Ledge is a term used by Joe Ross in his Law of Charts.
A ledge consists of a minimum of four price bars. It must have two matching lows and two matching highs. The matching highs must be separated by at least one price bar, and the matching lows must be separated by at least one price bar.
The matches need not be exact, but should not differ by more than three minimum tick fluctuations. If there are more than two matching highs and two matching lows, then it is optional whether to take an entry signal from either the latest price matches in the series (Match Ã¢â‚¬ËœAÃ¢â‚¬â„¢) or those that represent the highest and lowest prices of the series (Match Ã¢â‚¬ËœBÃ¢â‚¬â„¢).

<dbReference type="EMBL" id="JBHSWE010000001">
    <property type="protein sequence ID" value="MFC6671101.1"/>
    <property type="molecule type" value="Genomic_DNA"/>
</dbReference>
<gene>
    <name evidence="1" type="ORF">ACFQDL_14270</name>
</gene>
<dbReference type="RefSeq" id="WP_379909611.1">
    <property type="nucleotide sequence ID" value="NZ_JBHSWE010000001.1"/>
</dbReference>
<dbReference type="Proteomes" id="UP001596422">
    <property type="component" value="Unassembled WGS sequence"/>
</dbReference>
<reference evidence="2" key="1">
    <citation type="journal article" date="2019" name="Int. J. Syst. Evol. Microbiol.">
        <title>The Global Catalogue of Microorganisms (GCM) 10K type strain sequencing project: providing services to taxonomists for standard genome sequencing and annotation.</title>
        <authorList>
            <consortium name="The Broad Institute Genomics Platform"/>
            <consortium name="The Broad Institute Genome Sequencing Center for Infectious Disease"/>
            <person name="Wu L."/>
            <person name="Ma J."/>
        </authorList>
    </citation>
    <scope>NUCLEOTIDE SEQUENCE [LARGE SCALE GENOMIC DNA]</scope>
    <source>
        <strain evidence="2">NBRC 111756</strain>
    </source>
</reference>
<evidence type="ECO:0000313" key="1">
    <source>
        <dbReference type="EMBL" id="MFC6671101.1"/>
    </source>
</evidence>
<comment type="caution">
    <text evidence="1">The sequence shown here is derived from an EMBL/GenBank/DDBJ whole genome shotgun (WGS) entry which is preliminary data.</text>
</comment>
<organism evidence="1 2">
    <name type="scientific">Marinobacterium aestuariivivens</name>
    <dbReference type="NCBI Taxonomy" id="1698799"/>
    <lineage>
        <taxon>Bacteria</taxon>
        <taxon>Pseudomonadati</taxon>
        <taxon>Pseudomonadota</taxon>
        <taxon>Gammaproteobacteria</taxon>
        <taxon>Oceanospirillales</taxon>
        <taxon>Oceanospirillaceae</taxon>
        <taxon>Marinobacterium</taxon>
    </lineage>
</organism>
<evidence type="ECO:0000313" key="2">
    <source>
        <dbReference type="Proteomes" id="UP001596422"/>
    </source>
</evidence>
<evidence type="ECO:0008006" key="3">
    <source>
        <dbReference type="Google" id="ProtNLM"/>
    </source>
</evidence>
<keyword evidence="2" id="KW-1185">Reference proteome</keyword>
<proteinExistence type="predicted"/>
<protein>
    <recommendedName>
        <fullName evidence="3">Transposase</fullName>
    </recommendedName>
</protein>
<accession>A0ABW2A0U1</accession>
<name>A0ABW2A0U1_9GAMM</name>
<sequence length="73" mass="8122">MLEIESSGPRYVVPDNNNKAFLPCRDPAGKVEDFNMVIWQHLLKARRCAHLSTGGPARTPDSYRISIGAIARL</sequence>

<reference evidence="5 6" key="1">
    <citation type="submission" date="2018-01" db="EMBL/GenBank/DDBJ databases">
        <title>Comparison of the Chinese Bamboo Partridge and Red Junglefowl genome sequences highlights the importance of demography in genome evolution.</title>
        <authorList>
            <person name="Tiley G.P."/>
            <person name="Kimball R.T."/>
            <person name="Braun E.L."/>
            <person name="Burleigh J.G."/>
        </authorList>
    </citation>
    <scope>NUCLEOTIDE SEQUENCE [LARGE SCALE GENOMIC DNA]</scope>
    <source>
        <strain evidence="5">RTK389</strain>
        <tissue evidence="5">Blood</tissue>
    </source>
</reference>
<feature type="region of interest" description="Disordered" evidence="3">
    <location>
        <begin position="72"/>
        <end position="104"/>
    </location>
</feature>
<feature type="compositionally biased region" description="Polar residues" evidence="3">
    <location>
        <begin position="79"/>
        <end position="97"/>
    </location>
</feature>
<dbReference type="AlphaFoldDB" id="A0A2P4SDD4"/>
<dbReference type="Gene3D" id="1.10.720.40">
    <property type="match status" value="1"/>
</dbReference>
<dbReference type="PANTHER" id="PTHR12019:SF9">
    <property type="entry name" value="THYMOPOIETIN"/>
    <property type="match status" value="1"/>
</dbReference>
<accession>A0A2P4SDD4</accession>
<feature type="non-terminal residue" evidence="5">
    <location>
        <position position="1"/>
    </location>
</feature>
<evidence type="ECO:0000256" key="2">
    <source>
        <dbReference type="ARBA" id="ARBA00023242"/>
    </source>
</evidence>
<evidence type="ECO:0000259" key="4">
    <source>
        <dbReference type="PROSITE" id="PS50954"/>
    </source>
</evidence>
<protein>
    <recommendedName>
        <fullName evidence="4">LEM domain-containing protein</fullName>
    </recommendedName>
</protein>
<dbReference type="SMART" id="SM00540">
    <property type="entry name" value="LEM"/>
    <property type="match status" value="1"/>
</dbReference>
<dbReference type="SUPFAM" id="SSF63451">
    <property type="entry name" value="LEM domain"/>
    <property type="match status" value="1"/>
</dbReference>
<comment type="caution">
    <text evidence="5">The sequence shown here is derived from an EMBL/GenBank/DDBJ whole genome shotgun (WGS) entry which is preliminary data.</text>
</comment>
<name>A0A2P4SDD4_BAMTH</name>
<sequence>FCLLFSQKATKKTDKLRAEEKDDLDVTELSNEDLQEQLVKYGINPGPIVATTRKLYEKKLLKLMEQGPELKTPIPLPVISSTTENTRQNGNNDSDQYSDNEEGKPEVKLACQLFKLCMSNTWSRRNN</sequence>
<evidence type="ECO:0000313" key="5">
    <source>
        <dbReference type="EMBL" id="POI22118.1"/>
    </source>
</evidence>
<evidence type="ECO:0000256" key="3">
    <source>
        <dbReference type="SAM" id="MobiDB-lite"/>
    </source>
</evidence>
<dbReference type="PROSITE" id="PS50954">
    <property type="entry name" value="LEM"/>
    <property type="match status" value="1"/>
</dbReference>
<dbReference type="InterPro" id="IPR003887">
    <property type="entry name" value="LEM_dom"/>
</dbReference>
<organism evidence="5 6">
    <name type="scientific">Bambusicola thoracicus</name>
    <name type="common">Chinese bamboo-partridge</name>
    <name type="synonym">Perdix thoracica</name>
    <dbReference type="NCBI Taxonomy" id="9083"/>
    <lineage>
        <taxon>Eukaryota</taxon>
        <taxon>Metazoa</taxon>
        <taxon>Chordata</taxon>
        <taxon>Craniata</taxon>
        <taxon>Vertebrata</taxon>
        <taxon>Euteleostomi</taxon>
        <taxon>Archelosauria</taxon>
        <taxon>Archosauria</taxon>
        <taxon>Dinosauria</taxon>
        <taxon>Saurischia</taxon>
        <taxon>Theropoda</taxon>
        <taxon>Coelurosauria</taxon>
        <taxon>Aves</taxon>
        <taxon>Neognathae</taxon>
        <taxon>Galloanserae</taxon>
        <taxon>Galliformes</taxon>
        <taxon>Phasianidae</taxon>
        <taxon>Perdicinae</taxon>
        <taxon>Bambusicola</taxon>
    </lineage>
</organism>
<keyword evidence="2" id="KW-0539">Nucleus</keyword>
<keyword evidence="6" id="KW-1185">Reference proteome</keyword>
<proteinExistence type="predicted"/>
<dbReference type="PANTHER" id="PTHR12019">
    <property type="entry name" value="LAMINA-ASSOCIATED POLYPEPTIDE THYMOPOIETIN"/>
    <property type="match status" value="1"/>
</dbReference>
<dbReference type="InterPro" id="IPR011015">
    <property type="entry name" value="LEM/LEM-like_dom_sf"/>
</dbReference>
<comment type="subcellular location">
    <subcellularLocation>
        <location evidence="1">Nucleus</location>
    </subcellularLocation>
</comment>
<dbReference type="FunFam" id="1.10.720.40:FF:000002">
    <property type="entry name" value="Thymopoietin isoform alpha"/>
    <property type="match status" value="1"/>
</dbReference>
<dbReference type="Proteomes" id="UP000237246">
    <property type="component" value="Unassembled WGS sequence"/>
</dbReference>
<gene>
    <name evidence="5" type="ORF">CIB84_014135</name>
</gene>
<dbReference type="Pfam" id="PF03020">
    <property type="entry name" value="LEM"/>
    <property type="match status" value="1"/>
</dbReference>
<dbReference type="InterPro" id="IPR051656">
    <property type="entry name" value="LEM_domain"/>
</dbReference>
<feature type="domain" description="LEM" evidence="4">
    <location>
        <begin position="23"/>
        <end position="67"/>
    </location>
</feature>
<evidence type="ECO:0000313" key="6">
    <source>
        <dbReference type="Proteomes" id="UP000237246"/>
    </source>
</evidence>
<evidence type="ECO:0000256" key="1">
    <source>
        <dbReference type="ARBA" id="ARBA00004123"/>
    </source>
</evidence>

A ledge cannot contain more than ten price bars. A ledge must exist within a trend. The market must have trended up to the ledge or down to the ledge. The ledge represents a resting point for prices, therefore you would expect the trend to continue subsequent to a ledge breakout.
 See also